Fallout Shelter

The end of the year is right around the corner. But don't let that get you down: here's the latest in your regular installment of great Android games. Let's start with Fallout Shelter.

If someone told me that Fallout would make its mobile debut as a free-to-play Vault-building simulation, I would've been really, really confused. And I still am. But that's exactly what Fallout Shelter is: design a Vault, populate it with new citizens by recruiting folks from the post-apocalyptic Wasteland or through more…traditional means, and fight off incursions from raiders, mutants and far worse. It's a bizarre way to kill some time until we can play Fallout 4, but it's also quite a bit of fun.

Price: Free

Editors' note: This slideshow was first published in October 2013, and was most recently updated on August 26, 2015.

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Tales from the Borderlands

I'm a huge fan of the Borderlands series, so anything that builds upon that experience is worth a look in my book. Tales from the Borderlands does not disappoint: it's an adventure game in the vein of the classic point-and-click genre, which sees you fighting to survive on the dangerous and oft-hilarious world of Pandora. I won't spoil things, but if you like a light-hearted narrative and don't mind a fairly slow pace, you'll do well here. Price could prove troublesome, as spending $5, £4 or AU$6.49 just gets you the first episode -- you're going to have to pony up the same again every episode after that. If you're really smitten, you can save some cash and grab them all in a bundle.

Price: $4.99, £3.99, AU$6.49

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Pac-Man 256

It's the arcade game we've known and loved, updated to suit modern mobile gaming sensibilities. You're still eating dots to earn points, dodging ghosts and snapping up power pellets to send said ghosts back to the grave. But the new Pac-Man is also an endless runner, based on the infamous Map 256 glitch: the single level is being consumed by garbled characters, and you've got to keep on munching away for as long as you can.

Price: Free

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Angry Birds 2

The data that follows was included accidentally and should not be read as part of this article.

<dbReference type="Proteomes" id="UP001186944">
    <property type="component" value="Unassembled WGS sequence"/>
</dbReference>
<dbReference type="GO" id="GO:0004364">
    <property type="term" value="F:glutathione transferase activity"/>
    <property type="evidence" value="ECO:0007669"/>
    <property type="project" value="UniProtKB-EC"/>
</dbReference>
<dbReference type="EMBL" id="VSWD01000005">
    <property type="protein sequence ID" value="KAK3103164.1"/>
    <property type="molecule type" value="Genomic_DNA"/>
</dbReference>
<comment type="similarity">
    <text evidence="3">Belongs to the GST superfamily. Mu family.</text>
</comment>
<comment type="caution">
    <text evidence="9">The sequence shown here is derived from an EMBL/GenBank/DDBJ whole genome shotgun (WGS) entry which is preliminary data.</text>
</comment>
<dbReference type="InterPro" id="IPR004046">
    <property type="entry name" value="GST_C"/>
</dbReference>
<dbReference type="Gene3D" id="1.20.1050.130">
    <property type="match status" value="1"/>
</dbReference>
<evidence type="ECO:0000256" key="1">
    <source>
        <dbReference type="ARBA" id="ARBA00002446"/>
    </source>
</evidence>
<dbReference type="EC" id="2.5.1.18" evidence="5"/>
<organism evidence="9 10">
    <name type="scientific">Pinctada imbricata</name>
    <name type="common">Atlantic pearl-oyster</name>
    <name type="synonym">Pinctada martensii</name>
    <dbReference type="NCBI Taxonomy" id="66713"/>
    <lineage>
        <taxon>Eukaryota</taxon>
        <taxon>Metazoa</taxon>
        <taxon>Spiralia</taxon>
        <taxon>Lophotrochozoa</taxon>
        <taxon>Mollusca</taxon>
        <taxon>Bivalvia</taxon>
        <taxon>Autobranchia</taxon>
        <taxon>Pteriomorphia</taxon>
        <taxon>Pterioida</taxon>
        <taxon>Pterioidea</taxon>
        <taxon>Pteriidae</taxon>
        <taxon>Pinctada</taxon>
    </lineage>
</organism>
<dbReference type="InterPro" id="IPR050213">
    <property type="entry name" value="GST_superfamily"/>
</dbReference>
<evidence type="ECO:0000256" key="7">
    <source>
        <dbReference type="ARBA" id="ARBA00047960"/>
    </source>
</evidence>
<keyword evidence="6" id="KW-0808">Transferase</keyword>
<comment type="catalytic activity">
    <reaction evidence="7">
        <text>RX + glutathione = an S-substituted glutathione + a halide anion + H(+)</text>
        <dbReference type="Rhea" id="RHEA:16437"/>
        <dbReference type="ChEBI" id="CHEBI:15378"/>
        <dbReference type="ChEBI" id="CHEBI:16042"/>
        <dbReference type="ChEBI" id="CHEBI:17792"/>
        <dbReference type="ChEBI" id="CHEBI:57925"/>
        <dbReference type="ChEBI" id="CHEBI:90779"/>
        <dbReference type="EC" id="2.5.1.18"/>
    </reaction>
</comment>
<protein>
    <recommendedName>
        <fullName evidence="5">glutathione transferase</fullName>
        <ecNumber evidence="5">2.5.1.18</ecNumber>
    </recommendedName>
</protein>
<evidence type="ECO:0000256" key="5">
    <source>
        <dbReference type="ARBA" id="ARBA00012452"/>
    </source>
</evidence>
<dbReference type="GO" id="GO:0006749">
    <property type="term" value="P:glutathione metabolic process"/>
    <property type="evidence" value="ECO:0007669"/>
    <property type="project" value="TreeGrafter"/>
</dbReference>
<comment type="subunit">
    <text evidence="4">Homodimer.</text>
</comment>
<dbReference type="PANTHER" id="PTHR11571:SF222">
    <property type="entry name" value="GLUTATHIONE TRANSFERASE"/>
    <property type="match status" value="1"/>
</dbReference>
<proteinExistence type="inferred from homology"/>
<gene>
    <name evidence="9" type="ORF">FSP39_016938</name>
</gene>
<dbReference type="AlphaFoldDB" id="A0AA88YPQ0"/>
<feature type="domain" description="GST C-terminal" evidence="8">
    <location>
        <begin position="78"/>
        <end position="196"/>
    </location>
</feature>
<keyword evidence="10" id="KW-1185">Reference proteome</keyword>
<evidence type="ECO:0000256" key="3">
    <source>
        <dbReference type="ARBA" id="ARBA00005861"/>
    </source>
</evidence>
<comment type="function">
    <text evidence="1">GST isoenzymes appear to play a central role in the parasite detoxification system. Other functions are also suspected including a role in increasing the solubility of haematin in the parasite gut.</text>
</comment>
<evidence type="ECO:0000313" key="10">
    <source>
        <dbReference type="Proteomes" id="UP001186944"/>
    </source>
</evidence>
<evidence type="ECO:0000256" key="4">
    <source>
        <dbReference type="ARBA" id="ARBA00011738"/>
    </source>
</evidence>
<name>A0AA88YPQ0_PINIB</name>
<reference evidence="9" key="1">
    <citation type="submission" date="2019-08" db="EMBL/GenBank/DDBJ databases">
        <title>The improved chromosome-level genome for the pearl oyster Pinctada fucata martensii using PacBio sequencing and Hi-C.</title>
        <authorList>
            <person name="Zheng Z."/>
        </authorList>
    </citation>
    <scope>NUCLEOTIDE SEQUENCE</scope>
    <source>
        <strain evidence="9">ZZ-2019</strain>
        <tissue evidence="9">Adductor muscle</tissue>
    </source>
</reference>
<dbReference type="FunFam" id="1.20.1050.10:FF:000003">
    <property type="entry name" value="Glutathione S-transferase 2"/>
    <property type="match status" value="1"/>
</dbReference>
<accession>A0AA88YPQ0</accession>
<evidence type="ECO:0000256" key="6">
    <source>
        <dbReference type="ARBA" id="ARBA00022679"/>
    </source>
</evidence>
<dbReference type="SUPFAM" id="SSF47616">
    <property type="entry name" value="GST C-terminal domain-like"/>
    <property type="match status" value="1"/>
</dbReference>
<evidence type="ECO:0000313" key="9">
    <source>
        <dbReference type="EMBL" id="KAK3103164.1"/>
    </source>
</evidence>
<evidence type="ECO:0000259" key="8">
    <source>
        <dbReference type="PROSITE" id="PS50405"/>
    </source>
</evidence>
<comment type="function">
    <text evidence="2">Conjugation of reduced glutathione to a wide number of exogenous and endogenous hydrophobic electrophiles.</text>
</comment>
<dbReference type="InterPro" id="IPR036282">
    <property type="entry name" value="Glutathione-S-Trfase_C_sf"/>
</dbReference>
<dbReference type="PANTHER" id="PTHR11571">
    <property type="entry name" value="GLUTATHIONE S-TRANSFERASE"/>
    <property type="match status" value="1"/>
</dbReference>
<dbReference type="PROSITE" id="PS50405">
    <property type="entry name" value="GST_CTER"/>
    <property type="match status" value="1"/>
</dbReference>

How does one make a sequel to a game with a seemingly limitless number of spinoffs? The answer, in this case, is to go all-in on the freemium route. The new Angry Birds is free, but rife with many of the things we've grown to loathe about free-to-play games. A limited number of lives means you only have so many opportunities to clear a level before you're forced to wait an arbitrary amount of time -- or pony up some cash. But the souped-up graphics and some clever new mechanics have won me over.

Price: Free

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This War of Mine

I was hesitant to recommend this one, as it's pricier than my usual fare. But This War of Mine is something that needs to be experienced. It's a survival game that offers a haunting take on the horrors of war. You'll take control of three survivors as they try to cobble together a living, scavenging for supplies, shoring up their shelter's defenses and generally trying to steer clear of the excessively violent survivors that inhabit their shell-shocked city. I hesitate to call anything this gloomy "fun," but it's an engrossing experience that's well worth the price you'll have to pay.

Price: $14.99, £10.99, AU$18.99

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Alphabear

I still haven't forgiven developer Spry Fox for the time I've lost playing Triple Town, so diving into another of their games seems like a bad idea. But here I am: Alphabear is a game about words. And bears, but mostly words. Tap on the letters on a grid to form words and clear them from the board -- a bear will expand to fill the space. The goal is to make the biggest bear possible, to earn points and unlock new bears, who will in turn grant you new ways to earn an even higher score.

Price: Free

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Xenowerk

This twin-stick shooter is rather simple: point your guns at anything that looks remotely inhuman and fire away. But what Xenowerk lacks in subtlety, it makes up in presentation. The swarming baddies will force you to think on your feet, backtracking to avoid their attacks while managing your weapons, lest they overheat.

Price: $1.99, £1.49, AU$2.49

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Sproggiwood

Sure, it looks cute. But under Sproggiwood's saccharine exterior lurks a deceptively difficult roguelike challenge. You'll wander dungeons, slaying monsters and scooping up loot to outfit your character. As you fight, you'll earn experience points to unlock new moves. And once you defeat bosses, you'll ultimately earn entirely new classes, so you can tackle challenges in fresh new ways. It's a bit on the pricey side, but the level of polish and fun to be had makes this well worth it.

Price: $9.99, £7.99, AU$12.99

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Geometry Wars 3: Dimensions